I finally finished my Jellybean socks. The socks are baggy so when I wash them next I’m tossing them in the dyer to see if I can shrink them a bit.
I finally finished my Jellybean socks. The socks are baggy so when I wash them next I’m tossing them in the dyer to see if I can shrink them a bit.
The socks are finished!!! I know there are a few skeptics out there who thought maybe I would finish one at the most, I have surprised even myself. They are far from perfect, but they are finished. The picture doesn’t show the correct flavor of orange, I think it’s a smidge darker, which is just a little more than a dash if you are of the curious sort. Nonetheless, they are finished.
I am now able to work on other projects. Next up, two socks at a time on the needles. I read warnings about having to take copious notes to be sure that the socks matched. I tried, alas, there are a few differences if you look close enough, however, I warn you, the next time you see the socks will most likely be on someone’s feet.
<rant>On my way to find the url to link to the pics for this, this lovely final post on the creation of the orange socks, my blood pressure increased so dramatically I really wanted to hurt someone. My photo gallery had been spammed by a whole host of asinine idiocy. Until I find a better way to deal with it, I turned off comments for the photo gallery only. WordPress provides some nifty plugins to deal with spam and they are slick. I have control, I have choices. Gallery doesn’t come with anything built in to deal with that, I will have to install something extra that may or may not solve the problem according to the comments I reviewed at the website for that product. </rant>
April 29, 2008: I quickly (3 hours of deleting by hand) solved the problem with a plug-in and requiring registration to leave comments.)
If you made it through the rant, I only have to publicly apologize to Z Mao. He had the unfortunate happenstance to desire my lap for nap. It took 5 minutes and 10 removals for him to understand that my lap was not available at that time. Pobrecito gatito.
Why 1.7? Why not? The socks have been frogged1 a few times, I’ve dropped stitches, had to fix glaring mistakes, ignored a few minor ones and rewritten the pattern to accommodate some.
I have finished the second sock and have another inch and a half to finish the first sock. I know, how does one finish the second one before the first, that seems contrary to the definition of each word. You may remember that I knit up the first sock until I realized that I was going to need a few more yards of yarn. I had purchased two balls intending to make a hat, not socks. Even if I had known I was making socks, I wouldn’t have known that I need about 400yds to make a descent pair of socks. I didn’t want the socks not to match and had read about how to hide a dye lot2 change. I decided I’d give it a try, but was not going to make a special trip to GR to purchase more yarn. I didn’t want to lose momentum, so I stopped sock the first with 4 yards left and cast on sock the second with the second ball, figuring the color stripe, if it appeared, would be in the foot and match on both feet. The color looks just fine on the second sock, I can’t think it will go wrong in the first, but the yarn is closer in color to the second, not the first. I could swear I purchased the same dye lot for the first two, but one wouldn’t know it. On my way out the door last week, I couldn’t find the ball band, so I just decided to match it to the socks. Upon returning home, I quickly spotted the old ball band and I think the other lot was the same, whereas I purchased what appeared to be the last of a different dye lot. I rationalized no one would need just one ball, so I might as well give it a go.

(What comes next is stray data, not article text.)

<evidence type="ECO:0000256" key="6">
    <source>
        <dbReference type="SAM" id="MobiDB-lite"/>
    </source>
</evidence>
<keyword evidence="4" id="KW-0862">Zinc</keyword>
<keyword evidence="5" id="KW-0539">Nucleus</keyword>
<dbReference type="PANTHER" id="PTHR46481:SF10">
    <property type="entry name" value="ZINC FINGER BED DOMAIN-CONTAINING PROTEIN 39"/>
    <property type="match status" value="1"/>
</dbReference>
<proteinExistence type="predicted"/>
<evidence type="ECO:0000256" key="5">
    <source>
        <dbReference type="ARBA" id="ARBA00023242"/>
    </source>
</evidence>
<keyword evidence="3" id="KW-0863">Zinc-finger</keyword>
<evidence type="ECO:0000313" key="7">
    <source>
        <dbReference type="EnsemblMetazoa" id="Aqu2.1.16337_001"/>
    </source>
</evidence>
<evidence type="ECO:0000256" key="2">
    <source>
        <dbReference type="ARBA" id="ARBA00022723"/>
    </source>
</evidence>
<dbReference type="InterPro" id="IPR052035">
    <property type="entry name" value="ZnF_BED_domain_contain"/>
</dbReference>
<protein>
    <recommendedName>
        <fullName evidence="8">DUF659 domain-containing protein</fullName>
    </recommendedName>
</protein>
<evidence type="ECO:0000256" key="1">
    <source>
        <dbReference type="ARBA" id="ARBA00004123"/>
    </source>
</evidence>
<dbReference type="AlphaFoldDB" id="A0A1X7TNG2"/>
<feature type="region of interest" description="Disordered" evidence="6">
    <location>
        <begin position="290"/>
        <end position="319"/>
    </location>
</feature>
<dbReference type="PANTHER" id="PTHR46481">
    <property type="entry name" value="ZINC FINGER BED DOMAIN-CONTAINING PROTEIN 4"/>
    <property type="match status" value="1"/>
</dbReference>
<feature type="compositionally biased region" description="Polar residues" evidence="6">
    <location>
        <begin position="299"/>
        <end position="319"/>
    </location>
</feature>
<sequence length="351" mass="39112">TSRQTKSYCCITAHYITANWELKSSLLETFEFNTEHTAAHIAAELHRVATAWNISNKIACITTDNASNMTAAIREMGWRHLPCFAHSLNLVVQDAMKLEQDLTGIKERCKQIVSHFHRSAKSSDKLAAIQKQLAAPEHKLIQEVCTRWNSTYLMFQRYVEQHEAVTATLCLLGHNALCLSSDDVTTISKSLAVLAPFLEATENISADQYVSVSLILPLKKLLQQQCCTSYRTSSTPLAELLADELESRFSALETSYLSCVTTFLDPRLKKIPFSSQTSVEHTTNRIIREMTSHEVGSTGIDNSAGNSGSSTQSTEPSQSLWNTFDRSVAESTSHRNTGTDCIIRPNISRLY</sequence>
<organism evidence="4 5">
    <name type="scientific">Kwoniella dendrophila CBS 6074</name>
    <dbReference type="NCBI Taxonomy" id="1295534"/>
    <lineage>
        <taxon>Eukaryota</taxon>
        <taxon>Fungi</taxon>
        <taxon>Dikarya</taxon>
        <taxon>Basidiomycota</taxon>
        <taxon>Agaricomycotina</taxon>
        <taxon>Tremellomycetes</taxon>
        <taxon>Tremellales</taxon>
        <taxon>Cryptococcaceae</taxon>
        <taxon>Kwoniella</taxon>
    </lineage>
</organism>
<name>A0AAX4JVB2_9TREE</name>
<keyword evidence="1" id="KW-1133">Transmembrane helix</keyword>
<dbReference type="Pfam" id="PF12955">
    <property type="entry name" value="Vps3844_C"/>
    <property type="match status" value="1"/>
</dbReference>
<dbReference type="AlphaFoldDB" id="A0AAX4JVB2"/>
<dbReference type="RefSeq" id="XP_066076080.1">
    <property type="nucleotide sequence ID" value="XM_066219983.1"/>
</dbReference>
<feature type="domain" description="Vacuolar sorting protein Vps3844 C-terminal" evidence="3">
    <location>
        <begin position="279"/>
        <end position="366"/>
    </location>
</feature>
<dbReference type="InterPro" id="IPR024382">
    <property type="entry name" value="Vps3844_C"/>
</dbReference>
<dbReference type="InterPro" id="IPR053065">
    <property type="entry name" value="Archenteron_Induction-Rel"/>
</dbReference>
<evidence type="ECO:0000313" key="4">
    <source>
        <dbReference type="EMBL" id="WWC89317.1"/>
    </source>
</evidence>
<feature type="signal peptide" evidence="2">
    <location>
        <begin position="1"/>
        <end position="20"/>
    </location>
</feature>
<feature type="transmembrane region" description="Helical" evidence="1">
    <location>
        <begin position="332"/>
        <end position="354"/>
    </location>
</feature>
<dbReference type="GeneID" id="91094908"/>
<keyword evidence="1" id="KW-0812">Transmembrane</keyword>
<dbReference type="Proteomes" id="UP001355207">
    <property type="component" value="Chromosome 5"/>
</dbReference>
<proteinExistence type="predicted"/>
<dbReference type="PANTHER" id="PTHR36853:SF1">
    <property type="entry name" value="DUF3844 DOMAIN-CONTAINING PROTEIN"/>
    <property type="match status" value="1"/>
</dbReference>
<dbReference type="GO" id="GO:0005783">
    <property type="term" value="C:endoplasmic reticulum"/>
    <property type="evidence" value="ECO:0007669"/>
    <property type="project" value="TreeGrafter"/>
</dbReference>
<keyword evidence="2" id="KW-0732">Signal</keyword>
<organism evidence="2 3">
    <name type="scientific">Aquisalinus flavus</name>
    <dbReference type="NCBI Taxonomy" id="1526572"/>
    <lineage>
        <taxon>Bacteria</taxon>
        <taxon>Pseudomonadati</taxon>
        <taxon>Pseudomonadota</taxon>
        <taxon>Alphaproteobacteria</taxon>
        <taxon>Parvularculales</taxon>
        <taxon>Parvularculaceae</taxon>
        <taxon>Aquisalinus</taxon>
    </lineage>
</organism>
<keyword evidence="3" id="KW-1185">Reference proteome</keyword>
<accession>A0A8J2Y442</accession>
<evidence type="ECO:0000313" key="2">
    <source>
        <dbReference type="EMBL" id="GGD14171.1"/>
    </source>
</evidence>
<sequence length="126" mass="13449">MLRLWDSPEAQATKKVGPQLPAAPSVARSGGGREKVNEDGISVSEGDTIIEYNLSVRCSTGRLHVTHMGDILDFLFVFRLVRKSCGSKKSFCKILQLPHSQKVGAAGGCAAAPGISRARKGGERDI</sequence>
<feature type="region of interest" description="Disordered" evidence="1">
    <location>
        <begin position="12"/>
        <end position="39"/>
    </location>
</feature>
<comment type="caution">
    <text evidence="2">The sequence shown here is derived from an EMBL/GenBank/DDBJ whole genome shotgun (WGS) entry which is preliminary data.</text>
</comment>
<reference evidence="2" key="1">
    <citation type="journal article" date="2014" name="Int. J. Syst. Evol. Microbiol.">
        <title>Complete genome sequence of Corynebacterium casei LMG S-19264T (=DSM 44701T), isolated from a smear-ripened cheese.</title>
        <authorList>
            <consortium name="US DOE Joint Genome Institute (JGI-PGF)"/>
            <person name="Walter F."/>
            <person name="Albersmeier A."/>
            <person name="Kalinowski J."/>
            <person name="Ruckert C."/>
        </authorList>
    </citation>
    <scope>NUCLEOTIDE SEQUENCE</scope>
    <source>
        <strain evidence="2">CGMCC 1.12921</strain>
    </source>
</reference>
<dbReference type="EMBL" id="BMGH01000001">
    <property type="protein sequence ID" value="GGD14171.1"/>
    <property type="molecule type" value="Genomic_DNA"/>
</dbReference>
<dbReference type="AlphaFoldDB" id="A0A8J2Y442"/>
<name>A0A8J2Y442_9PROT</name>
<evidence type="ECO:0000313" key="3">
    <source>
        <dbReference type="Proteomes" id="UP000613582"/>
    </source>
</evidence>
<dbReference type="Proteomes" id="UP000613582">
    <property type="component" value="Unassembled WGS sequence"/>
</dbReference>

I realized hopelessly, that the two balls of pumpkin colored wool I purchased a month or so ago were not enough for the socks. In my defense, I figured I would maybe make a hat out of this yarn, not socks. Because I want both socks to look more similar than dissimilar, I stopped knitting when I was mostly out of yarn, moved the sock to another set of needles, and cast on the second sock sometime on Saturday. Tonight, I started the heel! The second sock is going much more quickly than the first. Neither sock is perfect, but I had hoped to make different mistakes with each sock. So far I have managed to make much the same mistake on both, the learning curve comes in more on the second sock. I can spot the mistakes much quicker and sometimes unknit to fix them. Some of the mistakes are staying in so the socks match each other and with that said, back to the yarn shortage. I read somewhere that if you are almost out of yarn and are unable to get the same dye lot, leave enough of the old yarn to knit 2-3 rows. Then, with the new yarn in hand, begin knitting every other row old and new yarn, then leave off the old and knit just the new. So I stopped the first one with enough to knit about 4 rows, knowing that I will be able to purchase more yarn on Wednesday.
I have been listening to knitting podcasts while knitting or driving or any extra time I find. And before you ask, no, most podcasts don’t attempt to teach knitting through the spoken word. Most podcasters share book or magazine reviews, new yarn, projects they are working on, new patterns discovered, new contests, and random other knitting information. While listening to one today, I learned about the Master Knitter Certification. I promptly surfed to find more information as well as find bloggers who are currently working on or have completed at least one level toward Master Knitter. I am unsure about it, how can I be after only a few hours of contemplation. It sounds like the equivalent of National Boards for teachers, only different. An advantage, my knitting skill set will vastly improve over the duration of the program because I will learn not to silly mistakes and care enough when I do to fix it. A disadvantage, every blog I read indicated that it was extremely intensive and many had a tendency to put it off for a long time because each project must be perfect. Knowing that I sometimes procrastinate projects that I cannot completely analyze and finish easily.